imaging

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Related to diffusion weighted imaging: Diffusion tensor imaging

imaging

The representation, by means of TV pictures, photographs, graphs, etc., of an object or area by the sensing and recording of patterns of light or other radiation emitted by, reflected from, or transmitted through the object or area. Two broad classifications are chemical imaging, i.e. photography, and electronic imaging. Both are important in astronomy, a variety of photographic emulsions and electronic devices being available for different frequency bands of the electromagnetic spectrum.

The majority of information gathered by ground-based and orbiting telescopes is in digital form so that it can be manipulated by computer. This information can be derived directly from electronic devices, such as CCDs, photon-counting detectors, or photovoltaic detectors, associated with the telescope. These devices respond to radiation by converting it to an electrical signal. They are more sensitive than photographic emulsions, responding to lower levels of intensity and/or producing an image in a shorter time. Photographic plates do, however, provide an image of a much greater area of the sky than existing electronic devices. Machines, such as COSMOS, have therefore been built to measure data on photographic plates rapidly and automatically and produce results in digital form.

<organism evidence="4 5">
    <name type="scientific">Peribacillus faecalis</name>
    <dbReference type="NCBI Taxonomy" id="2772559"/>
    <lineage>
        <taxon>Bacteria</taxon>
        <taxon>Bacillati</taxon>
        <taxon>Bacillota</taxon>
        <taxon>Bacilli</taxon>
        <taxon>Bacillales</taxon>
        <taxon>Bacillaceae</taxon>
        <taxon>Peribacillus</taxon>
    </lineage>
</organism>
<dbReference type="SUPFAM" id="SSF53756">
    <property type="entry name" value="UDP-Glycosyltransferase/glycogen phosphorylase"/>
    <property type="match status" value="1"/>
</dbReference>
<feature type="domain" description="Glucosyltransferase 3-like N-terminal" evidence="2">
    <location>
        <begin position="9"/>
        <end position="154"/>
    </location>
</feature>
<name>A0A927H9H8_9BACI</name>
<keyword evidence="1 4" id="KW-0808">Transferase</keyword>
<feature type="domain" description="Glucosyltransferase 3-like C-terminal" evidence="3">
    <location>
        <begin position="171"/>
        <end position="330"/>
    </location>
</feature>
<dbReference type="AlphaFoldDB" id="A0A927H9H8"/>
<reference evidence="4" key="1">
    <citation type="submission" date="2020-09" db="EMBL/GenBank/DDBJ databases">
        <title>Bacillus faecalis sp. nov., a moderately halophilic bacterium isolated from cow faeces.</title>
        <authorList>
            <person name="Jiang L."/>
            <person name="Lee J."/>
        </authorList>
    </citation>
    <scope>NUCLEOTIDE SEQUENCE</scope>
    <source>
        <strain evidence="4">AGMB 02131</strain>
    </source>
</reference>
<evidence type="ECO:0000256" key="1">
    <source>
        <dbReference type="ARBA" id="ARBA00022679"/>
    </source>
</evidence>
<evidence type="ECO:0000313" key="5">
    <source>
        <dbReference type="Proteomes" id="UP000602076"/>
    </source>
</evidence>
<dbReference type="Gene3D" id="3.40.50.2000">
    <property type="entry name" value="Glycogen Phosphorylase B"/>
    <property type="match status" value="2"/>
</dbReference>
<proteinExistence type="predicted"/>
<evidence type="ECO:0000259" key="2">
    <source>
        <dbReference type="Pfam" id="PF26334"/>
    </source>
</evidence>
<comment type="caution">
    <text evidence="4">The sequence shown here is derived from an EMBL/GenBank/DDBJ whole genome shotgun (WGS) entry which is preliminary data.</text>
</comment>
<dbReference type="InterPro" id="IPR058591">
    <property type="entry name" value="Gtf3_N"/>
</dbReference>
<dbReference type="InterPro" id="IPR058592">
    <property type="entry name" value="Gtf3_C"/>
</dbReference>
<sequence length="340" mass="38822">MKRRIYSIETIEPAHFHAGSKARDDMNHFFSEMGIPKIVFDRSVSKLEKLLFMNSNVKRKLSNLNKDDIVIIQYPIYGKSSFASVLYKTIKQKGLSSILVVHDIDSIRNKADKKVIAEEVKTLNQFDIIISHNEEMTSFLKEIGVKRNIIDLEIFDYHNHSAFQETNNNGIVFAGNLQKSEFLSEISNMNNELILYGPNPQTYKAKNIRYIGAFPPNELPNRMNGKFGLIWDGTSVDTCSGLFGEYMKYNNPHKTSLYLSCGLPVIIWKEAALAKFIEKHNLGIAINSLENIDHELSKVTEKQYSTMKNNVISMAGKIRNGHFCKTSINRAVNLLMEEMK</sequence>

An electronic detector can be moved across the focused image of an astronomical object or area of the sky, or the image can be moved across the detector. The electrical signal from the detector is sampled in such a way that an array of values corresponding to an array of portions of the complete image is obtained. Alternatively the image falls on a large number of closely packed detectors, all producing a signal. In each case the result is a set of numbers corresponding to some property of the individual image portions, e.g. the intensity at a particular wavelength. The individual portions into which the image is divided are called pixels (short for picture elements). The greater the number of pixels per image, the higher the resolution, i.e. the greater the detail seen.

This numerical version of the image will normally reside in a computer system, and can be manipulated in different ways in order to highlight different aspects of the original image; the manipulative techniques are known as image processing. The final form of the display can be a TV monitor, a visual display unit attached to a computer, a plotting device, or photographic film, and information derived from the image can also appear in graphs and tables, and be subjected to statistical and numerical analysis.

imaging

[′im·i·jiŋ]
(physics)
The formation of images of objects.

imaging

(graphics)
The production of graphic images, either from a video camera or from digitally generated data (see visualisation), or the recording of such images on microfilm, videotape or laser disk.

See also scanner.

imaging